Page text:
“It’s not for everyone” — a sentiment that applies to many aspects of I Want a Fun Funeral. In fact, I’m head disclaimer proclaimer.
And this may be the shiniest example of that yet: Funeral Homes with Bars.
Yep, you read that right, and whether you cringed or did a “Woo Hoo!” the idea is out and probably going to grow. (Laws vary by state.)
Of course I am a fan, but not because I’m a lush (though I do like my beer), but because it embodies my vision: that funerals don’t need to all look the same, be somber, or adhere to a strict tradition. Every family should feel free to say goodbye in whatever way grabs them. Period.
A lot of people think Irish wakes are the quintessential alternative to the dour funeral. With all due respect, raucous overdrinking isn’t necessarily the best way to deeply honor and remember someone, though it has its perks. It beats the heck out of pseudo stoicism or mindless conformity to ritual without any meaning.
What I like about the option to have a bar at a wake or funeral is that it normalizes the occasion. On your way to a funeral you are probably preoccupied with, if not obsessed with:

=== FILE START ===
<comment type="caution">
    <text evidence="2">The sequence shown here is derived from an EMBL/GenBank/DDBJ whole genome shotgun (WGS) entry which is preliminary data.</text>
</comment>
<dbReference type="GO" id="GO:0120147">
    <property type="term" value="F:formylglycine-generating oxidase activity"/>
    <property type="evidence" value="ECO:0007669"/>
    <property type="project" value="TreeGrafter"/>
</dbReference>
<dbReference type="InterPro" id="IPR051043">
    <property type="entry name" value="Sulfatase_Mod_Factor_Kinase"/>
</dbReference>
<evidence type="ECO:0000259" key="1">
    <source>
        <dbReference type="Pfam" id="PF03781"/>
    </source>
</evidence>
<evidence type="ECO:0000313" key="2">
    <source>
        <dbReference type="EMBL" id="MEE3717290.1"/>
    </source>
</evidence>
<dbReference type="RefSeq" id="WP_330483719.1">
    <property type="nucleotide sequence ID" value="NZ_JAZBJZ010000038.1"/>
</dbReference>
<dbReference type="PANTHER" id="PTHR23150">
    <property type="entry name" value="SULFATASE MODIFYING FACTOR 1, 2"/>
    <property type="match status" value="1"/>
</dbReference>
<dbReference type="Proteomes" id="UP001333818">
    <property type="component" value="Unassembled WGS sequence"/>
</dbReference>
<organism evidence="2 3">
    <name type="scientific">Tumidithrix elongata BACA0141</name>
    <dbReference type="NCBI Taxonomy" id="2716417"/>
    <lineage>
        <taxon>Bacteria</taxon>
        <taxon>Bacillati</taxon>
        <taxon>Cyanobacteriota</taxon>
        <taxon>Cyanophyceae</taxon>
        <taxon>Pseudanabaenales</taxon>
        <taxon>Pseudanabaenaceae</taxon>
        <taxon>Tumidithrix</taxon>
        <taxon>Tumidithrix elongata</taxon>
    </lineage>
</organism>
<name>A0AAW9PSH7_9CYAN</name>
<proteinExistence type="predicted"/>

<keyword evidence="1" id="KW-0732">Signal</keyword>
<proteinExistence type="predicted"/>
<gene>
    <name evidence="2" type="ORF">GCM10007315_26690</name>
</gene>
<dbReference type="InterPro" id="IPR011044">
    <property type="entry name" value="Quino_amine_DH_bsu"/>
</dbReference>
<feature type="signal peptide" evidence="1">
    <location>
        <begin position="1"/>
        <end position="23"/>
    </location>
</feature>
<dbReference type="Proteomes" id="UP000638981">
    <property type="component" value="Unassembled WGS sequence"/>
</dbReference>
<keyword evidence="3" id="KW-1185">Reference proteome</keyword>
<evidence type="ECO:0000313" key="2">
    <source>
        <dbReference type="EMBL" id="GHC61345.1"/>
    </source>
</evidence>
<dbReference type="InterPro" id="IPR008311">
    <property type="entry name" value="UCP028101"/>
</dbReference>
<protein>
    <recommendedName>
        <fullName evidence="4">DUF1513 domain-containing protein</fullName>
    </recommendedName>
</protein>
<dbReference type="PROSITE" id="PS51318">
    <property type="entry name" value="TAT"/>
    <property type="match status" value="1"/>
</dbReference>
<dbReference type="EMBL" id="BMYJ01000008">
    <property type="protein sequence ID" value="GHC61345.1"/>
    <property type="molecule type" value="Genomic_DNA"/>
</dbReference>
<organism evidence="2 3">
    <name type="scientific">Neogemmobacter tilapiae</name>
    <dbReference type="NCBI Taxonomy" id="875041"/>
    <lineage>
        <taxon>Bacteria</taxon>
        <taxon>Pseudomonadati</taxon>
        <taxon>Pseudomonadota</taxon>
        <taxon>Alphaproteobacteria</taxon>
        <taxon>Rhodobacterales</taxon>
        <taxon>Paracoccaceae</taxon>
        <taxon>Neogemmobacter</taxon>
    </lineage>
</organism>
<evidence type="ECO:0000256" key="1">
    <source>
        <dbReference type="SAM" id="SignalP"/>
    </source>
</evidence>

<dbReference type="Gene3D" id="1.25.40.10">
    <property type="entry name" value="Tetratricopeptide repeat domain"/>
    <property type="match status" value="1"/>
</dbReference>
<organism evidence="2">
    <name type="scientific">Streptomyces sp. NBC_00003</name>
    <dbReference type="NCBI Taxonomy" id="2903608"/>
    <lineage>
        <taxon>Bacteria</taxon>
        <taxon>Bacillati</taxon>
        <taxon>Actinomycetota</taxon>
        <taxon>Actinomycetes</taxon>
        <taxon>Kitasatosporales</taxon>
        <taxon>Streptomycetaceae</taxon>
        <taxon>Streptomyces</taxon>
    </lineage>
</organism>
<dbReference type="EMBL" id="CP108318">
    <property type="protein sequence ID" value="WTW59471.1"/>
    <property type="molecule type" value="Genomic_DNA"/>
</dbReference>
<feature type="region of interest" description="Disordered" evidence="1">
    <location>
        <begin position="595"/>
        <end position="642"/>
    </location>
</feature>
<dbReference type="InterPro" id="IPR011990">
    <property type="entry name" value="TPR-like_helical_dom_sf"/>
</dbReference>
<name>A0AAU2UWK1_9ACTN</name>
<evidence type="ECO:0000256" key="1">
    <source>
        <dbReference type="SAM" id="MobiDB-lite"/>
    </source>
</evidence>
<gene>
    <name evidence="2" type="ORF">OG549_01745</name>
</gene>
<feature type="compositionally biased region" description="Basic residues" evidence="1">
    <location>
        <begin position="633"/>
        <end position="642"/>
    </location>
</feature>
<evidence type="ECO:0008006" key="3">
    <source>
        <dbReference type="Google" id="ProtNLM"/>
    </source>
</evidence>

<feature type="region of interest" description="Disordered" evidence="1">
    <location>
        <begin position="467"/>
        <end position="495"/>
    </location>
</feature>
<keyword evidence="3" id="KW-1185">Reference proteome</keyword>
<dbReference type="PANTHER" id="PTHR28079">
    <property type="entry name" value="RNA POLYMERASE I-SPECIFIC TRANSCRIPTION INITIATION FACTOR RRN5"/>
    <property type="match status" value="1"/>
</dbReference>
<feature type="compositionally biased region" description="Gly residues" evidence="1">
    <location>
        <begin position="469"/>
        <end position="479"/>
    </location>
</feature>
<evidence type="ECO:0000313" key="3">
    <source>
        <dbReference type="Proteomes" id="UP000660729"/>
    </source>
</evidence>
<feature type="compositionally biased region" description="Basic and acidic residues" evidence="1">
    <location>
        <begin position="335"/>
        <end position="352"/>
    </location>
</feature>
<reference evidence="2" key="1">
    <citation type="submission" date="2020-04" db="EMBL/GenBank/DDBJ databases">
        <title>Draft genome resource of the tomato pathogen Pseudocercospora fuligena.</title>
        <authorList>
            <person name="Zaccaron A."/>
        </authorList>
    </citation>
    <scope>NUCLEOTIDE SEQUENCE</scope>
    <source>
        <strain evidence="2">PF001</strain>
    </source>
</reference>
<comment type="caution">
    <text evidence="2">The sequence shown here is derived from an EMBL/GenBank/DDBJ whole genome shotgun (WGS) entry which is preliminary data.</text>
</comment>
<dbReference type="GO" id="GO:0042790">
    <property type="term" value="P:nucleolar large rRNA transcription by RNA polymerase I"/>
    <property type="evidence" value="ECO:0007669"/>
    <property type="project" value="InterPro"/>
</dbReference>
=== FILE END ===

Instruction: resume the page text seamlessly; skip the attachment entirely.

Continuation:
• random anxiety about a million different things, from long-ago arguments to what you’re wearing
• concern about “what to say” (you assume you will screw it up)
• emotions (potential minefield)
• memories of other funerals and losses
• existential despair / your own angst about death
• how your entire world might be changing
• generalized heebie jeebies
And there’s more, let’s face it. It’s said that public speaking is our biggest fear, so let me put funeral-attending right behind it.
Death is very very sad but it’s very very normal. Maybe insisting that we honor it in a restrained, rigid way doesn’t serve our acceptance. My perspective is that celebrating the person’s life should way supersede mourning their loss, at least when it comes to the fixed occasion of saying goodbye. And as human beings, food and drink makes us happy, grounded, and present.
It’s not about the booze. It’s about including all aspects of full-out living. Taking the good with the bad and toasting — if you so desire, the wonderful, amazing, much loved person you’re going to miss with all your heart.